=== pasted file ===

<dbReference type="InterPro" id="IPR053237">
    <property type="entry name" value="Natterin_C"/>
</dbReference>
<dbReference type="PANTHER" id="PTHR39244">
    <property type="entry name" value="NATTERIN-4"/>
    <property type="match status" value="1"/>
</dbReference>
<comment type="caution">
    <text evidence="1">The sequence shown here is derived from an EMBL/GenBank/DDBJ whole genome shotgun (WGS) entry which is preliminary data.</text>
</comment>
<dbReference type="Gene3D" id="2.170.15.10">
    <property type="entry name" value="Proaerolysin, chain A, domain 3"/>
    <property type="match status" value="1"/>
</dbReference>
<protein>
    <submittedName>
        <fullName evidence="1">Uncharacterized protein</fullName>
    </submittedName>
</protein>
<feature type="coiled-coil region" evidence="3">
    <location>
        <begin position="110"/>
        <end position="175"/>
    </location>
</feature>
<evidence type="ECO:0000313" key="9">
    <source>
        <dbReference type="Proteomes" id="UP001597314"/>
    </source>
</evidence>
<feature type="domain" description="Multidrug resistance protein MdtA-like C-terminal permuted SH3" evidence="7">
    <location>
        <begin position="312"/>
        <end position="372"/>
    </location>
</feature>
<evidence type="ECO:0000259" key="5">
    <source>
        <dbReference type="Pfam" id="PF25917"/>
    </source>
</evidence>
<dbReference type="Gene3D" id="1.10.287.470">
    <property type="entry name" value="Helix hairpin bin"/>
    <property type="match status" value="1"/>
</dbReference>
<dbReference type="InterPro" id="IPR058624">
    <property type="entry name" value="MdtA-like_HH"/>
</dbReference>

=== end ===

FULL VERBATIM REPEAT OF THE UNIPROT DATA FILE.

<dbReference type="InterPro" id="IPR053237">
    <property type="entry name" value="Natterin_C"/>
</dbReference>
<dbReference type="PANTHER" id="PTHR39244">
    <property type="entry name" value="NATTERIN-4"/>
    <property type="match status" value="1"/>
</dbReference>
<comment type="caution">
    <text evidence="1">The sequence shown here is derived from an EMBL/GenBank/DDBJ whole genome shotgun (WGS) entry which is preliminary data.</text>
</comment>
<dbReference type="Gene3D" id="2.170.15.10">
    <property type="entry name" value="Proaerolysin, chain A, domain 3"/>
    <property type="match status" value="1"/>
</dbReference>
<protein>
    <submittedName>
        <fullName evidence="1">Uncharacterized protein</fullName>
    </submittedName>
</protein>
<feature type="coiled-coil region" evidence="3">
    <location>
        <begin position="110"/>
        <end position="175"/>
    </location>
</feature>
<evidence type="ECO:0000313" key="9">
    <source>
        <dbReference type="Proteomes" id="UP001597314"/>
    </source>
</evidence>
<feature type="domain" description="Multidrug resistance protein MdtA-like C-terminal permuted SH3" evidence="7">
    <location>
        <begin position="312"/>
        <end position="372"/>
    </location>
</feature>
<evidence type="ECO:0000259" key="5">
    <source>
        <dbReference type="Pfam" id="PF25917"/>
    </source>
</evidence>
<dbReference type="Gene3D" id="1.10.287.470">
    <property type="entry name" value="Helix hairpin bin"/>
    <property type="match status" value="1"/>
</dbReference>
<dbReference type="InterPro" id="IPR058624">
    <property type="entry name" value="MdtA-like_HH"/>
</dbReference>